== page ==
Why I Wear a Chaos Star: Brief Thoughts on Pacts with Contingency


About a year ago, I started wearing a chaos star.  While there is a real-life school of occultism that adopted this star as its emblem, and while I am a real-life occult game designer, I don’t consider myself primarily a practitioner of Chaos Magick as defined by Peter Carroll and his followers.

A little historical background is in order.

The chaos star first appears in Jim Cawthorne’s illustration of the Heraldic Arms of Chaos in one of Michael Moorcock’s stories about Elric, a doomed albino sorcerer with a sentient, vampiric sword.  As Moorcock tells the story, he conceived of the Arms of Law as a single arrow to represent a unitary, straight and narrow path.  In contrast, the eight arrows of chaos radiate outward in all directions, representing the multiple possible paths of art.


I have long admired Moorcock’s intricate cosmology: a labyrinthine multiverse through which a cursed Eternal Champion reincarnates, reflected and refracted as if through the faces of a shattered prism.  In my book, Game Magic, I argue that the fusion of goetia and astral projection by which Elric summons his patron, the Chaos Lord Arioch, is the finest example of ritual magic upon which a game designer might draw for inspiration.  As my Arcana game progresses, summoning and astral projection are becoming the two central aspects of magic in both the mechanical and narrative senses.

But I truly became enamored with the Chaos star while playing Zangband, a classic roguelike (with ASCII characters and permadeath), set in the fantasy world of Roger Zelazny’s Amber (itself a powerful influence on Moorcock’s multiverse).


In Zangband, there are many character classes, but the one I found myself irresistibly drawn toward was the Chaos Knight.  The character is a practical starting class with tangible benefits (such as a beginning the game equipped with plate armor, a longsword, and a powerful complement of damage spells), but the class has one powerful quirk that drew me onward.  At character generation, the character is assigned a Chaos Patron (the names of which, such as Pyaray, Chardros, Arioch, and Xiombarg, are taken from Moorcock rather than Zelazny).  Every time the character levels up, the voice of the Chaos Patron booms out, conferring a randomly chosen boon.  These boons run the gamut from mildly useful to lifesaving to downright disastrous.  The Patron might fill the hallway in front of the player with enemies, give the player a hideous and crippling mutation, drop a powerful sword in front of the player, or heal the player of all wounds.  In a genre already built around coping with (and possibly savoring) contingency through randomly generated levels, the leveling up mechanic associated with the Chaos Knight compounds chaos recursively.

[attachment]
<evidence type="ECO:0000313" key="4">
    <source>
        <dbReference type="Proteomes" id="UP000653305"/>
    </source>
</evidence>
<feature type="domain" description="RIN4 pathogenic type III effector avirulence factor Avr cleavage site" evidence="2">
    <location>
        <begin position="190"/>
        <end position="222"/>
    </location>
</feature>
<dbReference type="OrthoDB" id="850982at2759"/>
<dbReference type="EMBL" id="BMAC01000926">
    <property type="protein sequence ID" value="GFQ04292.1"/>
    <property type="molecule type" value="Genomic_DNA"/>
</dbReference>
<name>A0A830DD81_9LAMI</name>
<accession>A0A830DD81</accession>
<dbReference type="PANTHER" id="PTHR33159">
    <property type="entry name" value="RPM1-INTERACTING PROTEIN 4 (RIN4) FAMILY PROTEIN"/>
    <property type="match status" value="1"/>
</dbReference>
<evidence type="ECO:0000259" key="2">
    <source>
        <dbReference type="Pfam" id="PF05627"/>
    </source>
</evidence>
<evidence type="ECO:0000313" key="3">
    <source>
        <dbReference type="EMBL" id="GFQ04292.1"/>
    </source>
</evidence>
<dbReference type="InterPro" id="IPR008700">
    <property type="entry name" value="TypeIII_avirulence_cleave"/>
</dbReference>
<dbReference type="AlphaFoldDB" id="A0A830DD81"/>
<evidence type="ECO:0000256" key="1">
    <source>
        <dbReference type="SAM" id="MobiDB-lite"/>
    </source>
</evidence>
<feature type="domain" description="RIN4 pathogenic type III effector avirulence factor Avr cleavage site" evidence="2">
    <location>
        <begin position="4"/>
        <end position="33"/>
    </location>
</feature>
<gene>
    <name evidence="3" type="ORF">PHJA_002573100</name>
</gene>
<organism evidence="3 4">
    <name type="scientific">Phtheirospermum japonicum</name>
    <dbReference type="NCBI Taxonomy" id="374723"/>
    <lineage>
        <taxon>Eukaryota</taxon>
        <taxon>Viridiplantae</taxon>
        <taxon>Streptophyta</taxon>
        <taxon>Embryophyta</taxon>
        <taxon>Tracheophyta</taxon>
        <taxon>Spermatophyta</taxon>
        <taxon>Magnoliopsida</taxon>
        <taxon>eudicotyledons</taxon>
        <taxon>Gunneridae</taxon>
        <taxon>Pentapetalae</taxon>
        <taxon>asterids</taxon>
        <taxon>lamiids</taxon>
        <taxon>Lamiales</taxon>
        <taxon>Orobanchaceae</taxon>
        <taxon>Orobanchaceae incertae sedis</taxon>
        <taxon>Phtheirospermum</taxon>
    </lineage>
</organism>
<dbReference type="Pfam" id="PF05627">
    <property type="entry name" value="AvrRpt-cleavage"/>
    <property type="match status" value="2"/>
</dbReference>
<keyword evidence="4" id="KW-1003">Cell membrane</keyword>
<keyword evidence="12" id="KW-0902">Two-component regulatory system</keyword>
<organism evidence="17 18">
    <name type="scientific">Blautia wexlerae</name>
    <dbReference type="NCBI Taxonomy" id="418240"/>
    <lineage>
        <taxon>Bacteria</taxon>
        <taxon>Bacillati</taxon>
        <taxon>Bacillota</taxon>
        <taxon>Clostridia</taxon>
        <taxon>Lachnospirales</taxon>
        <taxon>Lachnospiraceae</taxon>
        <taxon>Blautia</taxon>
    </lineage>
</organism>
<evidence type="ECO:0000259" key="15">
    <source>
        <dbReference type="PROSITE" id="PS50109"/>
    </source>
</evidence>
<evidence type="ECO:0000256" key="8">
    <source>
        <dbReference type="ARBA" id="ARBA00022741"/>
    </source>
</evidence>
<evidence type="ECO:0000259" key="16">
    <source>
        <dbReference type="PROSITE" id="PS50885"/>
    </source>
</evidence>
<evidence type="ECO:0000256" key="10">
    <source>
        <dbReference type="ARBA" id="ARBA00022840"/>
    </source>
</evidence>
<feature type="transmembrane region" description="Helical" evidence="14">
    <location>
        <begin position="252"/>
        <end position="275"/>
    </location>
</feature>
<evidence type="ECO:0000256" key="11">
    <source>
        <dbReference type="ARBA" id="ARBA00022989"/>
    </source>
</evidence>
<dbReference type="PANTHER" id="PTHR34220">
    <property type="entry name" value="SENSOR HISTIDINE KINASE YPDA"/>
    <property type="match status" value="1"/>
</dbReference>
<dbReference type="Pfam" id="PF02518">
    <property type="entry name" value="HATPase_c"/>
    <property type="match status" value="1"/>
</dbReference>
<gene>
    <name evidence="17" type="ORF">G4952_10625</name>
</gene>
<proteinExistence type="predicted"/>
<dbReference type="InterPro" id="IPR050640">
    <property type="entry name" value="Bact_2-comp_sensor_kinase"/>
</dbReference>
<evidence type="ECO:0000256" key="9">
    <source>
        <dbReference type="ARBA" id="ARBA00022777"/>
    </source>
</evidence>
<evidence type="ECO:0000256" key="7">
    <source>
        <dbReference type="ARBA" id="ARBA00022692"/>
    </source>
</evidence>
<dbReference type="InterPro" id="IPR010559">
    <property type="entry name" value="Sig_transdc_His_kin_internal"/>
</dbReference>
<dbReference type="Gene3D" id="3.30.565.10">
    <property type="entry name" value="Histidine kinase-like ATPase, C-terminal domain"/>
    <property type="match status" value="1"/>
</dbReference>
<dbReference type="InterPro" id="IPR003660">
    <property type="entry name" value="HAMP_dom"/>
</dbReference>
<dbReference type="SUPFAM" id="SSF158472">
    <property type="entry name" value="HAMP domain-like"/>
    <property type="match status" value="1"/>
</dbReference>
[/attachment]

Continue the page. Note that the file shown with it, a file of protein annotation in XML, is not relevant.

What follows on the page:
And I loved it.  At the time that I was playing Zangband, I was faced with a lot of contingency: myriad uncertainty related to aspects of life I couldn’t control.  Rather than see this chaos as a hindrance, playing a Chaos Knight helped me learn to embrace this chaos as a source of energy.  Because, as occultist Ramsey Dukes and (more recently) TV’s version of John Constantine remind us, we all make deals with forces beyond ourselves just to function on a daily level.

Everything I needed to know about life I learned from Elric.  All Patrons are Chaos Patrons. I wear a Chaos star because I learned to revel in this uncertainty.  Blood and Souls for My Lord Arioch . . .

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